- Call early, call less: Say you’re trying to notify a team when a record meets different criteria, so you have a bunch of decision criteria that are all going to send a notification to the same group. You could certainly create a Get component on each decision path, and use it. But this makes for a lot of duplicated components in your flow, and while it’s not necessarily making a call every time (of course, we only call the component when the decision is evaluated to try), it does make for a hard time for whoever has to work with that Flow down the line. It’s much easier if we know we’re going to reuse a Profile, or Group, or Notification that we call it early in our Flow logic, and reuse that in all our branches.
Above: A screenshot of a flow in canvas with all the elements displayed that makes use of Decisions, and reusing a component
We’ve all been there – you open a flow someone else built (or maybe one you built!) and look at it in despair trying to understand what variable is being set where, what’s using a formula, who’s updating what when and why?
Apex is easier to work with in this respect – it has a set syntax that’s pretty clear! But flows are a little more flexible and that flexibility can cause us trouble down the road. So what can we do as admins to help our future selves?
One person on your team names their flow “Super cool flow #17”. You personally name your flows “Flow – Updates contacts”. It’s good to have a consensus on how you’re going to name flows, and what that means for you. Even if your team is just you and yourself, this is still super helpful for future Team You!
For record triggered flows, I always use “Object Name – Quick Description” like “User – Assign Permission Sets”, and for screen flows, I always use “Screen – Quick Description” like “Screen – Create Contact”.
Sure – you can always add the Trigger column to the Flow Definitions list view, but that’s a column that I could get rid of with the right Flow Name instead. It makes life much easier when you’re trying to quickly find all the Contact flows without clicking into the Flow Explorer, or to quickly sort and filter. It’s also very helpful when you have code involved in your org too, your developers will thank you when they can quickly spot how their code is interacting with a Flow, and which Flow it is.
Once you’ve got your Flows nicely named, it still can be quite overwhelming when you open up that Flow and try to navigate. I adopted a very strongly influenced by apex syntax for myself:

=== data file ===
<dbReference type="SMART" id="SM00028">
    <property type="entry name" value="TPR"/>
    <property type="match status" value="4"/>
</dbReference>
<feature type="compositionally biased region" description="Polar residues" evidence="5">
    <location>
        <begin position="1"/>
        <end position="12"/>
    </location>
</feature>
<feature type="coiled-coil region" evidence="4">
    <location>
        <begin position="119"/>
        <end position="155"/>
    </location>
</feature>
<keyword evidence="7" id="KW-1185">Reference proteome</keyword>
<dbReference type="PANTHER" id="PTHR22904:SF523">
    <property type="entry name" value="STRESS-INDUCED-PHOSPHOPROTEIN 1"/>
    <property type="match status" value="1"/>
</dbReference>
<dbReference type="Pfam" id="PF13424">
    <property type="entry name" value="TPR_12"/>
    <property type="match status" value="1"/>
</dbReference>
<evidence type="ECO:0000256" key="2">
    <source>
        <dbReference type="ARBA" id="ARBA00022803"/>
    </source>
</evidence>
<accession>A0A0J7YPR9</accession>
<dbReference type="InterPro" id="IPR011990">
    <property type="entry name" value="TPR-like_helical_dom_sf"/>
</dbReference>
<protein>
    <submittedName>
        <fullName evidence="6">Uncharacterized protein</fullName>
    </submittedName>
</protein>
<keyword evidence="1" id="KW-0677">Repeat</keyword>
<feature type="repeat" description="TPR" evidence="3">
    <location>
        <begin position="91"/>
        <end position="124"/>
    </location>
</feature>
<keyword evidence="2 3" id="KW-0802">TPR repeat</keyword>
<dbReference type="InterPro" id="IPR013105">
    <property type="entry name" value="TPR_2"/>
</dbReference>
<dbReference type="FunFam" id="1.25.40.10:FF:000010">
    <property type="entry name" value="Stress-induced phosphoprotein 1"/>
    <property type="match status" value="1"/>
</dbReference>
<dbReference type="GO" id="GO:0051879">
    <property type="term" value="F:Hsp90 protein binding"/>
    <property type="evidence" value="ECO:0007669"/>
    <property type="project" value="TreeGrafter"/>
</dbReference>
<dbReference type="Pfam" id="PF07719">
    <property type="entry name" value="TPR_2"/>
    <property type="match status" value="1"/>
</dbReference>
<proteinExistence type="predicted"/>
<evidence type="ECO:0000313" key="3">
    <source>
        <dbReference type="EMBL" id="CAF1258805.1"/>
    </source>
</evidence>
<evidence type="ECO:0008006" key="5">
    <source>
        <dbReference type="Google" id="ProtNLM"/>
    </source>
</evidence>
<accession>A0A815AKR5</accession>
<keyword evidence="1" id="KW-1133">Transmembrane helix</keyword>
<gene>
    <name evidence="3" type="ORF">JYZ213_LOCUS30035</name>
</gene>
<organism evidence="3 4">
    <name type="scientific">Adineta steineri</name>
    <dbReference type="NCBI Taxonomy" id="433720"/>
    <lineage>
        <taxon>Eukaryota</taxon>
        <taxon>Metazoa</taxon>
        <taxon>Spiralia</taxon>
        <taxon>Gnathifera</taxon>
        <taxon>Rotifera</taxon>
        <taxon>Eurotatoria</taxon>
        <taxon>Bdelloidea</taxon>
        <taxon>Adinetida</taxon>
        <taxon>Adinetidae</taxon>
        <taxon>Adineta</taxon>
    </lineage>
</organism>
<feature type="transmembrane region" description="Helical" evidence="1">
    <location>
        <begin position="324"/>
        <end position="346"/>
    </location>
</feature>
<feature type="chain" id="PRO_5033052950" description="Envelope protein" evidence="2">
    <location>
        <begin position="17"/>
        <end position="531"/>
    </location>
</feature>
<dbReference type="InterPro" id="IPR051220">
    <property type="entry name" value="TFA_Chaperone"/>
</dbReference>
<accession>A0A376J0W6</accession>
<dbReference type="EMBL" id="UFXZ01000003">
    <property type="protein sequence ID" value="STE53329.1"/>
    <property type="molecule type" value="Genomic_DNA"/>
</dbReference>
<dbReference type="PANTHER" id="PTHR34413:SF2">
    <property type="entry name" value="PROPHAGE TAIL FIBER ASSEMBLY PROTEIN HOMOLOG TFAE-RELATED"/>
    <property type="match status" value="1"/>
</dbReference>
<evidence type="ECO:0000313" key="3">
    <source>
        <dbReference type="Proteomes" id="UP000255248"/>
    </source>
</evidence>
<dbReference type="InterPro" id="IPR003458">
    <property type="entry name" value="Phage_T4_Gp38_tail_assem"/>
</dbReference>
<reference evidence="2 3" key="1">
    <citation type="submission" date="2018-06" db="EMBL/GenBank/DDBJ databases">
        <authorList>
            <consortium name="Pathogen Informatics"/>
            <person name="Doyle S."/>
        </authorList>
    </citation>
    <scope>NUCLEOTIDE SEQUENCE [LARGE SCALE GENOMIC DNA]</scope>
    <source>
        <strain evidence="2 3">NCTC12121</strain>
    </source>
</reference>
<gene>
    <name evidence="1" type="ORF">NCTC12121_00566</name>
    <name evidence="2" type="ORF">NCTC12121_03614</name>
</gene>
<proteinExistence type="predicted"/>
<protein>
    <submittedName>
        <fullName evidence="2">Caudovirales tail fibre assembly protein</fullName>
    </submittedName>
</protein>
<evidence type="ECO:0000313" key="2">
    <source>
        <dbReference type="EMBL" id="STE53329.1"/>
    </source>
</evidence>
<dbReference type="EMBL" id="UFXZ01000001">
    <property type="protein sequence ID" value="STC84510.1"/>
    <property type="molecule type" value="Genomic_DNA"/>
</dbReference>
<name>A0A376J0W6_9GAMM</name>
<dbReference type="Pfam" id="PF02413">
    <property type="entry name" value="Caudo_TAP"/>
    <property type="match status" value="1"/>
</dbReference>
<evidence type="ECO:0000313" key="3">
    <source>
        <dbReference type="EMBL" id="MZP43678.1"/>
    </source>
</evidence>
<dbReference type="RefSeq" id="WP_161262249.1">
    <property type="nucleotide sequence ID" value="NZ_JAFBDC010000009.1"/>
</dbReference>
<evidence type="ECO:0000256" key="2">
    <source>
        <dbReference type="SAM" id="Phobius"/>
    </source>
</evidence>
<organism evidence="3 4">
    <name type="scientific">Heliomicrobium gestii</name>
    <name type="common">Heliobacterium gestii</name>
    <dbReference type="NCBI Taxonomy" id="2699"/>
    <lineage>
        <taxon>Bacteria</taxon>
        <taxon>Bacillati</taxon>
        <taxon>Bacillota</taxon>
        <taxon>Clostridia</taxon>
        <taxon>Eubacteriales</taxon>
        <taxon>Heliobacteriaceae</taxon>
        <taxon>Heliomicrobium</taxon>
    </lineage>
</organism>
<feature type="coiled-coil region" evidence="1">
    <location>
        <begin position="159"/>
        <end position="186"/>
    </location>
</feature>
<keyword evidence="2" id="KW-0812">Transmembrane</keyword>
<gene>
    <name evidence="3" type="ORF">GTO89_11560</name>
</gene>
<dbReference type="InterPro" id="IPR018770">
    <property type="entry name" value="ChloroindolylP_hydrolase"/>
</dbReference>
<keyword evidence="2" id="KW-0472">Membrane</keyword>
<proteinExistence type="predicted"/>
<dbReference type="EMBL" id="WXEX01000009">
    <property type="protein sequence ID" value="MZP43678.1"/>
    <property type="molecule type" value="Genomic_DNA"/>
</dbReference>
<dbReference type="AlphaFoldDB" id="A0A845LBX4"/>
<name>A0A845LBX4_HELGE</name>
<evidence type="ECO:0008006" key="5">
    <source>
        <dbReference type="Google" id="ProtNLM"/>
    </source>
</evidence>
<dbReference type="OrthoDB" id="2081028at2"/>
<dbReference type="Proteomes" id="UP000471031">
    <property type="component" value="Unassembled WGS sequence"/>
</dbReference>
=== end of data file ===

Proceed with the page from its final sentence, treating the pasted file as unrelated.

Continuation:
- Components: These start with what type of component it is, then the name of what it’s doing – for example “Get: System Administrator Profile” or “Email: New User Request.” Ideally, we want to keep this brief but descriptive. Sure, when we’re navigating the Canvas the icons are all nice and colorful and descriptive, but when we’re deep down in assigning a variable from a Get component 10 steps up, it might not be visible, and it’s much easier to find when you know exactly what it’ll be named as!
- Variables and Formulas – these are the things that trip me up the most often, especially as they are sometimes virtually interchangeable in terms of values! You’ve got a formula to set the owner, and you’ve got a variable to hold the owner you set, and they’re both named Owner….but you can’t have duplicate resource names, so you’ve done something to distinguish them. In six months, will you remember what you did? Probably not! So make your life easy! Variables always start with “var” and formulas always start with “fx”. So you end up with “varOwnerId” and “fxOwnerId”, and suddenly it’s much easier to keep track of what’s doing what.
As always, you want to find a system that works for you, and your customer or team, and that is maintainable, and scalable for the future as your Salesforce org grows and matures.
These conversations and decisions will help you navigate your system with ease and help your future you or your team all have a better consensus of what’s happening with your automation.
Above: A screenshot of the Resources menu in a flow using a unified naming convention for different elements and resources
Megan is a senior Salesforce consultant at Agency 73 specializing in complex implementations and business processes, maximizing Salesforce value for admins and end users, and leading integrations with third-party platforms.
Contact Megan to start working magic with Salesforce.